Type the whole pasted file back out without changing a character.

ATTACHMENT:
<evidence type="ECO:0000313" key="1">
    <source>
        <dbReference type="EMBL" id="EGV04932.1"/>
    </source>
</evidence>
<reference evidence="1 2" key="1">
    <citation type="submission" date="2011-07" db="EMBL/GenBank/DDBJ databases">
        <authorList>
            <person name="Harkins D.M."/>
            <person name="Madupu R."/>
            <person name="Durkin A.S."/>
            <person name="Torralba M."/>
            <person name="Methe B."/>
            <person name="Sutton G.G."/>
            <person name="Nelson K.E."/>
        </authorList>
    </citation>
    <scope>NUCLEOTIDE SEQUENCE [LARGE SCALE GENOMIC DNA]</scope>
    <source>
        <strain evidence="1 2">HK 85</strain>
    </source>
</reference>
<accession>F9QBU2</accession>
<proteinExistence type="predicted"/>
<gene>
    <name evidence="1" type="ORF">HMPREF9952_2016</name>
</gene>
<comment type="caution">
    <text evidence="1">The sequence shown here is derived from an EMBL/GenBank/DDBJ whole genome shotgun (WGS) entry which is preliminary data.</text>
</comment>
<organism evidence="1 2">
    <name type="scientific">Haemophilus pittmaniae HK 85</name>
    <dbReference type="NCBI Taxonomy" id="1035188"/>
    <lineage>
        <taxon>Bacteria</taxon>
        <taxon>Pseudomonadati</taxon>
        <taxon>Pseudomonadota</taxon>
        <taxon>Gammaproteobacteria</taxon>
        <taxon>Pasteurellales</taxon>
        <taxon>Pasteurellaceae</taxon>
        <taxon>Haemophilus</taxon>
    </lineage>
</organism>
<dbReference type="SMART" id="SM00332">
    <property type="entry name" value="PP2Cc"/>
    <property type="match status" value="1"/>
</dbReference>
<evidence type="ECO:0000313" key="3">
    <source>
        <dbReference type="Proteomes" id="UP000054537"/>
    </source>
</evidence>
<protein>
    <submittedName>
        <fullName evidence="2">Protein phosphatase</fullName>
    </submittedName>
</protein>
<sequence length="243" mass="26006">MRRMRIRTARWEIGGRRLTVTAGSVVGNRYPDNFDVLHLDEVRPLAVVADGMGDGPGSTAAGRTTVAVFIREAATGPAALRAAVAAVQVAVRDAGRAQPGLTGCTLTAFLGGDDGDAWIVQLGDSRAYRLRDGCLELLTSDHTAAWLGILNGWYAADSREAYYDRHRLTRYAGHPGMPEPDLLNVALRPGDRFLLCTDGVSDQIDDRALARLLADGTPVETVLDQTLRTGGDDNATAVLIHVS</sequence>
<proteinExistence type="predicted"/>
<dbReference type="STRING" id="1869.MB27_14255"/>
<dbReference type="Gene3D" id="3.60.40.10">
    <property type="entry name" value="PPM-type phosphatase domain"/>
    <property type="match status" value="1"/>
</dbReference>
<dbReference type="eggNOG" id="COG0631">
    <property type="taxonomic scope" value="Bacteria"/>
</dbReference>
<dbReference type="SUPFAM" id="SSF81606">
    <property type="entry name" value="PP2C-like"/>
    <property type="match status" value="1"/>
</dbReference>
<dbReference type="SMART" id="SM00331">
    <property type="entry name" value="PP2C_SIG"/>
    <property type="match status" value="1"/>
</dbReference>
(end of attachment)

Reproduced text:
<evidence type="ECO:0000313" key="1">
    <source>
        <dbReference type="EMBL" id="EGV04932.1"/>
    </source>
</evidence>
<reference evidence="1 2" key="1">
    <citation type="submission" date="2011-07" db="EMBL/GenBank/DDBJ databases">
        <authorList>
            <person name="Harkins D.M."/>
            <person name="Madupu R."/>
            <person name="Durkin A.S."/>
            <person name="Torralba M."/>
            <person name="Methe B."/>
            <person name="Sutton G.G."/>
            <person name="Nelson K.E."/>
        </authorList>
    </citation>
    <scope>NUCLEOTIDE SEQUENCE [LARGE SCALE GENOMIC DNA]</scope>
    <source>
        <strain evidence="1 2">HK 85</strain>
    </source>
</reference>
<accession>F9QBU2</accession>
<proteinExistence type="predicted"/>
<gene>
    <name evidence="1" type="ORF">HMPREF9952_2016</name>
</gene>
<comment type="caution">
    <text evidence="1">The sequence shown here is derived from an EMBL/GenBank/DDBJ whole genome shotgun (WGS) entry which is preliminary data.</text>
</comment>
<organism evidence="1 2">
    <name type="scientific">Haemophilus pittmaniae HK 85</name>
    <dbReference type="NCBI Taxonomy" id="1035188"/>
    <lineage>
        <taxon>Bacteria</taxon>
        <taxon>Pseudomonadati</taxon>
        <taxon>Pseudomonadota</taxon>
        <taxon>Gammaproteobacteria</taxon>
        <taxon>Pasteurellales</taxon>
        <taxon>Pasteurellaceae</taxon>
        <taxon>Haemophilus</taxon>
    </lineage>
</organism>
<dbReference type="SMART" id="SM00332">
    <property type="entry name" value="PP2Cc"/>
    <property type="match status" value="1"/>
</dbReference>
<evidence type="ECO:0000313" key="3">
    <source>
        <dbReference type="Proteomes" id="UP000054537"/>
    </source>
</evidence>
<protein>
    <submittedName>
        <fullName evidence="2">Protein phosphatase</fullName>
    </submittedName>
</protein>
<sequence length="243" mass="26006">MRRMRIRTARWEIGGRRLTVTAGSVVGNRYPDNFDVLHLDEVRPLAVVADGMGDGPGSTAAGRTTVAVFIREAATGPAALRAAVAAVQVAVRDAGRAQPGLTGCTLTAFLGGDDGDAWIVQLGDSRAYRLRDGCLELLTSDHTAAWLGILNGWYAADSREAYYDRHRLTRYAGHPGMPEPDLLNVALRPGDRFLLCTDGVSDQIDDRALARLLADGTPVETVLDQTLRTGGDDNATAVLIHVS</sequence>
<proteinExistence type="predicted"/>
<dbReference type="STRING" id="1869.MB27_14255"/>
<dbReference type="Gene3D" id="3.60.40.10">
    <property type="entry name" value="PPM-type phosphatase domain"/>
    <property type="match status" value="1"/>
</dbReference>
<dbReference type="eggNOG" id="COG0631">
    <property type="taxonomic scope" value="Bacteria"/>
</dbReference>
<dbReference type="SUPFAM" id="SSF81606">
    <property type="entry name" value="PP2C-like"/>
    <property type="match status" value="1"/>
</dbReference>
<dbReference type="SMART" id="SM00331">
    <property type="entry name" value="PP2C_SIG"/>
    <property type="match status" value="1"/>
</dbReference>